Skylines at twilight are a photographer’s delight. But while cities bask in the glow, some are trying to remedy a side effect of growth: light pollution.
From space at night, Las Vegas is the brightest city on Earth. Pyongyang, North Korea, is the darkest.
The industrial age transformed cities, setting them aglow with light. In the late 1800s, as part of a revitalization of Paris, urban planner Georges-Eugène Haussmann had 20,000 gas lamps installed along its streets. He reportedly followed the motto “light before all else.” Since then, the City of Light moniker has stuck for Paris—and two dozen others have claimed it as well, such as turn-of-the-century Buffalo, New York, with its newly illuminated avenues.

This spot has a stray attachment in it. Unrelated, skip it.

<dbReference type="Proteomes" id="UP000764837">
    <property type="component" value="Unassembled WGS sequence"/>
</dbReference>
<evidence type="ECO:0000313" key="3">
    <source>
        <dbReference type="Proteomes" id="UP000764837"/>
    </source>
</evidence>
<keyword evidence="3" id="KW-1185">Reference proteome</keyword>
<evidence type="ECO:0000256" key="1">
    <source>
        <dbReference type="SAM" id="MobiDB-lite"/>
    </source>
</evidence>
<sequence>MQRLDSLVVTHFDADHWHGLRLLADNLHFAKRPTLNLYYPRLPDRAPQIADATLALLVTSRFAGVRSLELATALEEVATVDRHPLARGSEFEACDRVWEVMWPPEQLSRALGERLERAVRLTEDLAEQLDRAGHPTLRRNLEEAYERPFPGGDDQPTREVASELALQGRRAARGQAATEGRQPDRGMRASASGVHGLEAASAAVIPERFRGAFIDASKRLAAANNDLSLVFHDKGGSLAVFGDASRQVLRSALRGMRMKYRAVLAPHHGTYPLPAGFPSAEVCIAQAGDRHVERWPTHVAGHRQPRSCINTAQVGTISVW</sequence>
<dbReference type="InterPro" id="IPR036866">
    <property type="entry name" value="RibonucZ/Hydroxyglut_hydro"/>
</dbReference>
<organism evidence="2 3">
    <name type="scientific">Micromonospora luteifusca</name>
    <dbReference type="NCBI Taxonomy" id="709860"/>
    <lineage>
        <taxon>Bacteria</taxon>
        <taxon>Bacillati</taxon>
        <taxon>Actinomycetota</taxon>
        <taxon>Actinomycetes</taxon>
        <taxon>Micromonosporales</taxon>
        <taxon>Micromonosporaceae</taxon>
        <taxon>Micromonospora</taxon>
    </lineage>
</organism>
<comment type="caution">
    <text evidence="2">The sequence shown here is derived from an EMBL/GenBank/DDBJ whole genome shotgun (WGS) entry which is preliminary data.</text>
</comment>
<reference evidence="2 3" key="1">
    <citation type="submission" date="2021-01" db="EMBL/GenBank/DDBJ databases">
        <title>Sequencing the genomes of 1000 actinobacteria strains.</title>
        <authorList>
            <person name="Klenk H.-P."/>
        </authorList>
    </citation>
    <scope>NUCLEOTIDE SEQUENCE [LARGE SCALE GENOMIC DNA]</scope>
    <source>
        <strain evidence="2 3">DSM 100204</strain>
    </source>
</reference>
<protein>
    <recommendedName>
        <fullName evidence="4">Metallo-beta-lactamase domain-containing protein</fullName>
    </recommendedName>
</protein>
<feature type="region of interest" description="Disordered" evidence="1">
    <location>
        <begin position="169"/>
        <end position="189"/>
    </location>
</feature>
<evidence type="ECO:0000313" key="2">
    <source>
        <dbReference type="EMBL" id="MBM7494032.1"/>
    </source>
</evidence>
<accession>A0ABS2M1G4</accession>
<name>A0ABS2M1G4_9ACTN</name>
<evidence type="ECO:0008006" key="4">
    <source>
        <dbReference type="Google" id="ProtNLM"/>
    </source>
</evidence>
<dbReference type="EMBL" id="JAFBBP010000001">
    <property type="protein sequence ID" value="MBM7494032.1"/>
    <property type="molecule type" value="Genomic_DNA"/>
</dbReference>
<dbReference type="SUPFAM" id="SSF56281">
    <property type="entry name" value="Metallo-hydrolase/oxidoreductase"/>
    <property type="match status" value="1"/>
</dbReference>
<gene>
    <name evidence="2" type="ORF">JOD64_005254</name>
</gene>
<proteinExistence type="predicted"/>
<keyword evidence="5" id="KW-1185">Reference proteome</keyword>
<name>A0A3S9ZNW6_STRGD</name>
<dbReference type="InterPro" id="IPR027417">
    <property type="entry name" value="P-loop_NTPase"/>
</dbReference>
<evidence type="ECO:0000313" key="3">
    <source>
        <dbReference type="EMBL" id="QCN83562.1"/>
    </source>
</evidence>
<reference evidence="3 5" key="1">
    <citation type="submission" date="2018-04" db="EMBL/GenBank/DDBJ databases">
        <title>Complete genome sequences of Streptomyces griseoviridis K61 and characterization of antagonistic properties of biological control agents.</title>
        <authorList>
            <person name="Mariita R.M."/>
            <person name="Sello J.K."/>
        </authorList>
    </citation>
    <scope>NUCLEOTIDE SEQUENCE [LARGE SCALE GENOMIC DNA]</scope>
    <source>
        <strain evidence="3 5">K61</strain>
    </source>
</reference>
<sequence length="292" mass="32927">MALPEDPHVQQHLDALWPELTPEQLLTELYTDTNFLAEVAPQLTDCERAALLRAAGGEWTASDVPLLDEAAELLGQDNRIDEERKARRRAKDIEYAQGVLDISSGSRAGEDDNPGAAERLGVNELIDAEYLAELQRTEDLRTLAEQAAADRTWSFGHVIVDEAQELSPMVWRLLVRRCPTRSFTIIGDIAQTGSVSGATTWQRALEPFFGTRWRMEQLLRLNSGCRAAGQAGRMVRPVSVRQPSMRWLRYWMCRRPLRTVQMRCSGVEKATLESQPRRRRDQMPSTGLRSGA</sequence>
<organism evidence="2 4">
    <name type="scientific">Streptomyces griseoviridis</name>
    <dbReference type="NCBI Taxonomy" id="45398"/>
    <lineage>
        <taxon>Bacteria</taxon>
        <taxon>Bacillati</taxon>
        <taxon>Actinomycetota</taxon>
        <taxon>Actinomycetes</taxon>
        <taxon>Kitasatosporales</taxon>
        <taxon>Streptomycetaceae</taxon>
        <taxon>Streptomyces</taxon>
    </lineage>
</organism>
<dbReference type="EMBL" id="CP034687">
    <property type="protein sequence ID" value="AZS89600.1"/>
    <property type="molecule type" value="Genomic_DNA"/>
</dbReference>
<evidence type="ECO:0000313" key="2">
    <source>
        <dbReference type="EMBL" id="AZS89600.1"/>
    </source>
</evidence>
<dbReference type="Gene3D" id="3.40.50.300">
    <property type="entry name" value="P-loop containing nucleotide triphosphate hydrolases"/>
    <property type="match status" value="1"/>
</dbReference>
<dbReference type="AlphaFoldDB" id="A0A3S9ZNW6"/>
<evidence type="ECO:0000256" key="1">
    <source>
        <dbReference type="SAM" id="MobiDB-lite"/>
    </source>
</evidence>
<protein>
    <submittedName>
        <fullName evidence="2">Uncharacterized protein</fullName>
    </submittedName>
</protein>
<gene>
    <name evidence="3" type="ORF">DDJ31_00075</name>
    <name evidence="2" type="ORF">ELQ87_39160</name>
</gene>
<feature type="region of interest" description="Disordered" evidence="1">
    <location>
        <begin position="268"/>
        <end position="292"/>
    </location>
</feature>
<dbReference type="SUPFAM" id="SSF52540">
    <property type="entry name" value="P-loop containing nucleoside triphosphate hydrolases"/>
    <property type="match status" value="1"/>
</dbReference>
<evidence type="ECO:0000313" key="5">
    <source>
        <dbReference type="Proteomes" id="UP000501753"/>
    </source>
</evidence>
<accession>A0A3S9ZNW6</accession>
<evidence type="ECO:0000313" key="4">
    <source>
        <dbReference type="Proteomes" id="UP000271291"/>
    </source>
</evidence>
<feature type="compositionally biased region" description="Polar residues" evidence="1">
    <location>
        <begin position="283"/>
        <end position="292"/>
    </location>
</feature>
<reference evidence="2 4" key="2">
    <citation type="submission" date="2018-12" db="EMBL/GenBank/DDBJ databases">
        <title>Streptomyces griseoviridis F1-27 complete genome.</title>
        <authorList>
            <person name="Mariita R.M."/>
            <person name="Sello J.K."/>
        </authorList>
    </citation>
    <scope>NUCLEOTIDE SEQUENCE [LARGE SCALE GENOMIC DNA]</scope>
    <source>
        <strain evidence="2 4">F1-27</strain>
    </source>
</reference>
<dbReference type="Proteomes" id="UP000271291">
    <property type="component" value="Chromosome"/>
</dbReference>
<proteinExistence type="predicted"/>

Changing technologies have made cities ever brighter, as lights have gone from whale oil to gas to electric to LED. But those advances came with a consequence—light pollution. About 80% of us live in an area that’s bathed in artificial light at night. In North America and Western Europe, that number shoots up to 99%. Light pollution impacts both nature and humans, affecting our sleep cycles and even the hunting patterns of nocturnal animals.